A nasty ransomware is at the heart of a widespread attack on Microsoft 365 users.
The virus, called Cerber, is spread through email and, like other ransomware, encrypts users’ files and demands payment in order to unlock them. It plays an audio file informing the user that the computer’s files have been encrypted, while a warning message was displayed on screen. The ransom is set at 1.24 bitcoins or about $500.
“Cerber spreads via phishing emails,” explained Steven Toole, a researcher at Avanan, in a blog. “Once infected, a victim’s files become encrypted using the AES-265 and RSA encryption method, which is currently unbreakable.”
Avanan estimates that roughly 57% of organizations using Office 365 received at least one copy of the malware into one of their corporate mailboxes during the time of the attack.
A variation of the virus was originally detected on network mail servers back in early March. It has since respawned into a second life, and was widely distributed after its originator was apparently able to easily confirm that the virus was able to bypass the Office 365 built-in security tools through a private Office 365 mail account.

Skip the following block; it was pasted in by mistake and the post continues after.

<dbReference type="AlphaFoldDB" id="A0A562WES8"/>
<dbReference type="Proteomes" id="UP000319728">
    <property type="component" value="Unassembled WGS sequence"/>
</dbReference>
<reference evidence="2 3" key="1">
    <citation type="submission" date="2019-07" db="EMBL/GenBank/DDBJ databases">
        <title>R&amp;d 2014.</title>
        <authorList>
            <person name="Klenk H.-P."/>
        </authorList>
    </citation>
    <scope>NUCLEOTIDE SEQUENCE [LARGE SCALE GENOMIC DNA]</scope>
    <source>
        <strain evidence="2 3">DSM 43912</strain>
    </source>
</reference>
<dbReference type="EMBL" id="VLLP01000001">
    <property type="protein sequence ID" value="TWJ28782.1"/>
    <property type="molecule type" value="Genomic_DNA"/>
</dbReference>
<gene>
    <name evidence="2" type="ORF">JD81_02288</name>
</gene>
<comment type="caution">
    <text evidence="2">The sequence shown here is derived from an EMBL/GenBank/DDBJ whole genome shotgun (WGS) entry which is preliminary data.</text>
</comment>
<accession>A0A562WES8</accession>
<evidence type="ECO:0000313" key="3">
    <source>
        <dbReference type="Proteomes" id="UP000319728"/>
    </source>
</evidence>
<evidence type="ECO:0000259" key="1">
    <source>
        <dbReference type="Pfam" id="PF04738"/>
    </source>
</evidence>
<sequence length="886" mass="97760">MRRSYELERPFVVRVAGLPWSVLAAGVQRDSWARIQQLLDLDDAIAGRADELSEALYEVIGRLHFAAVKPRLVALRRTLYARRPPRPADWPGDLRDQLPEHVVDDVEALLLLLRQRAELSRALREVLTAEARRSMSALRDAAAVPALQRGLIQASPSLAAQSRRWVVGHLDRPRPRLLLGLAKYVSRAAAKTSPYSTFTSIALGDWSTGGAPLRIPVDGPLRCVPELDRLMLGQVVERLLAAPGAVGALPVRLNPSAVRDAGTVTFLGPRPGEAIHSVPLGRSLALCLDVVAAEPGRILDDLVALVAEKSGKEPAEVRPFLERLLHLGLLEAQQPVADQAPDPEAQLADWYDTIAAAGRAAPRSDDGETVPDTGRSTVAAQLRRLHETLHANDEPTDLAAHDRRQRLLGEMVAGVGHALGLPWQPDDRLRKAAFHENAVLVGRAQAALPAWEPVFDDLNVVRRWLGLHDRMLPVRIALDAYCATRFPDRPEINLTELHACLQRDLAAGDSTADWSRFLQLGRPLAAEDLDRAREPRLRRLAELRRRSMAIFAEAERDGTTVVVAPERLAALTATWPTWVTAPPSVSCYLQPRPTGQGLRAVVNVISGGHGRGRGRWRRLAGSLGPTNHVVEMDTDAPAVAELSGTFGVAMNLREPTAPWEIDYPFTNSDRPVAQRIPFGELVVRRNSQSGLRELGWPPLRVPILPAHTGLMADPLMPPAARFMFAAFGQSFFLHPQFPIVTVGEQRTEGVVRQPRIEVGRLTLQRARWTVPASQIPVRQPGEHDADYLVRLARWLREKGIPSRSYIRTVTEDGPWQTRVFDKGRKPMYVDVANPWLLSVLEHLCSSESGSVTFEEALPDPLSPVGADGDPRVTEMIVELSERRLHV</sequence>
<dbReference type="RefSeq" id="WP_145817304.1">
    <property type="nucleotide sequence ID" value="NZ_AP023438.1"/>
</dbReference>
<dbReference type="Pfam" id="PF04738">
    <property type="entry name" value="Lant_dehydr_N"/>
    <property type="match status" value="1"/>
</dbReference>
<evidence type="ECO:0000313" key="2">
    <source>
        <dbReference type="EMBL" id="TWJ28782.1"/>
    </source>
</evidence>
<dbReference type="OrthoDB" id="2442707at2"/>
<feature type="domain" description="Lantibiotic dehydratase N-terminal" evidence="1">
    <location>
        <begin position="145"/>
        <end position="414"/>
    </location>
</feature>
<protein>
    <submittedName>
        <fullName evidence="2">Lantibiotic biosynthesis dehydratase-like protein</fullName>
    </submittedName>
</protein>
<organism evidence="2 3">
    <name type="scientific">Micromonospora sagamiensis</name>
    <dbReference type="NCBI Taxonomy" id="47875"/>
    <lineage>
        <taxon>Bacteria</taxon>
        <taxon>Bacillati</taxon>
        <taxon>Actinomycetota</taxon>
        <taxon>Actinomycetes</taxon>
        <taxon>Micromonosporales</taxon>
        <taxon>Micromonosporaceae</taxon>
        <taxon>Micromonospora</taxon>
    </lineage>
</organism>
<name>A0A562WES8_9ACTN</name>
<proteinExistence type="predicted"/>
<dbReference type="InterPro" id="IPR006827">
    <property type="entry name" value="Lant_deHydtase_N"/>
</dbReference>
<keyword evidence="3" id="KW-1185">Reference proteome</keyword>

“We are continuing to see a significant increase in the complexity of malware targeting business networks, and this attack is an excellent example. By utilizing several exploit kits, it was able to bypass traditional sandboxes. It also speaks to the effort hackers are putting into creating new zero-day attacks and the challenges businesses face in securing their networks against cybercriminals.”
Microsoft detected the attack and started blocking the attachment as of June 23.
“Many users of cloud email programs believe they ‘outsourced’ everything to Microsoft or Google, including security,” explained Gil Friedrich, CEO of Avanan. “The reality is that hackers first make sure their malware bypasses major cloud email providers’ security measures, and so most new malware goes through cloud email programs undetected.”
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